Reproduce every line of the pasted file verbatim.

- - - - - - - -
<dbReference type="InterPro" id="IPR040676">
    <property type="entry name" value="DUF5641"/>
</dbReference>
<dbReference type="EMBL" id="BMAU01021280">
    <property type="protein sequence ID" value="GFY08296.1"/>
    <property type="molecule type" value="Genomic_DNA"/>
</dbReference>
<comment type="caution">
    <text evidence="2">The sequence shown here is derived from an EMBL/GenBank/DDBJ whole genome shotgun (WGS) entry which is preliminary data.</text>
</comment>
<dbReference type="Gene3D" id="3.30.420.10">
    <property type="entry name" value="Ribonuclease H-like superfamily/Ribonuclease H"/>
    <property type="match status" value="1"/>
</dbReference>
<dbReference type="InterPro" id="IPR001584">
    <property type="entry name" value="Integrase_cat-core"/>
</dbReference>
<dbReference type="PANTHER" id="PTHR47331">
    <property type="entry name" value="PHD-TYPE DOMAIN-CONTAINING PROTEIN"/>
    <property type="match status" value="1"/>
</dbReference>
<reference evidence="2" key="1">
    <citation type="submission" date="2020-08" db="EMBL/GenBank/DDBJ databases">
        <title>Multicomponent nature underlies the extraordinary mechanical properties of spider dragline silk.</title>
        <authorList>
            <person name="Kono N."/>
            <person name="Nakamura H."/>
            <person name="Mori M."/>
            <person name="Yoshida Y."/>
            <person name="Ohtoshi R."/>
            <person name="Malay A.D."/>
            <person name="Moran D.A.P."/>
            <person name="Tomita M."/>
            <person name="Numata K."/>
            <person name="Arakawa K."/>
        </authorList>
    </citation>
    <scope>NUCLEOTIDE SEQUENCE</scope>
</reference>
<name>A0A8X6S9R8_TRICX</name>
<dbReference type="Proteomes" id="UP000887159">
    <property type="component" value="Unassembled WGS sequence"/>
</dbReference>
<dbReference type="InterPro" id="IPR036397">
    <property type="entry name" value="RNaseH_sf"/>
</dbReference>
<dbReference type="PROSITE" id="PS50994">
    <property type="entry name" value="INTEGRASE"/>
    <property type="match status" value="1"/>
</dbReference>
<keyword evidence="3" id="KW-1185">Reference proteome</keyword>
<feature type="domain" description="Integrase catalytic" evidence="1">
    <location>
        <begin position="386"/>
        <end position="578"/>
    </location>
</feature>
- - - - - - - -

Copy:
<dbReference type="InterPro" id="IPR040676">
    <property type="entry name" value="DUF5641"/>
</dbReference>
<dbReference type="EMBL" id="BMAU01021280">
    <property type="protein sequence ID" value="GFY08296.1"/>
    <property type="molecule type" value="Genomic_DNA"/>
</dbReference>
<comment type="caution">
    <text evidence="2">The sequence shown here is derived from an EMBL/GenBank/DDBJ whole genome shotgun (WGS) entry which is preliminary data.</text>
</comment>
<dbReference type="Gene3D" id="3.30.420.10">
    <property type="entry name" value="Ribonuclease H-like superfamily/Ribonuclease H"/>
    <property type="match status" value="1"/>
</dbReference>
<dbReference type="InterPro" id="IPR001584">
    <property type="entry name" value="Integrase_cat-core"/>
</dbReference>
<dbReference type="PANTHER" id="PTHR47331">
    <property type="entry name" value="PHD-TYPE DOMAIN-CONTAINING PROTEIN"/>
    <property type="match status" value="1"/>
</dbReference>
<reference evidence="2" key="1">
    <citation type="submission" date="2020-08" db="EMBL/GenBank/DDBJ databases">
        <title>Multicomponent nature underlies the extraordinary mechanical properties of spider dragline silk.</title>
        <authorList>
            <person name="Kono N."/>
            <person name="Nakamura H."/>
            <person name="Mori M."/>
            <person name="Yoshida Y."/>
            <person name="Ohtoshi R."/>
            <person name="Malay A.D."/>
            <person name="Moran D.A.P."/>
            <person name="Tomita M."/>
            <person name="Numata K."/>
            <person name="Arakawa K."/>
        </authorList>
    </citation>
    <scope>NUCLEOTIDE SEQUENCE</scope>
</reference>
<name>A0A8X6S9R8_TRICX</name>
<dbReference type="Proteomes" id="UP000887159">
    <property type="component" value="Unassembled WGS sequence"/>
</dbReference>
<dbReference type="InterPro" id="IPR036397">
    <property type="entry name" value="RNaseH_sf"/>
</dbReference>
<dbReference type="PROSITE" id="PS50994">
    <property type="entry name" value="INTEGRASE"/>
    <property type="match status" value="1"/>
</dbReference>
<keyword evidence="3" id="KW-1185">Reference proteome</keyword>
<feature type="domain" description="Integrase catalytic" evidence="1">
    <location>
        <begin position="386"/>
        <end position="578"/>
    </location>
</feature>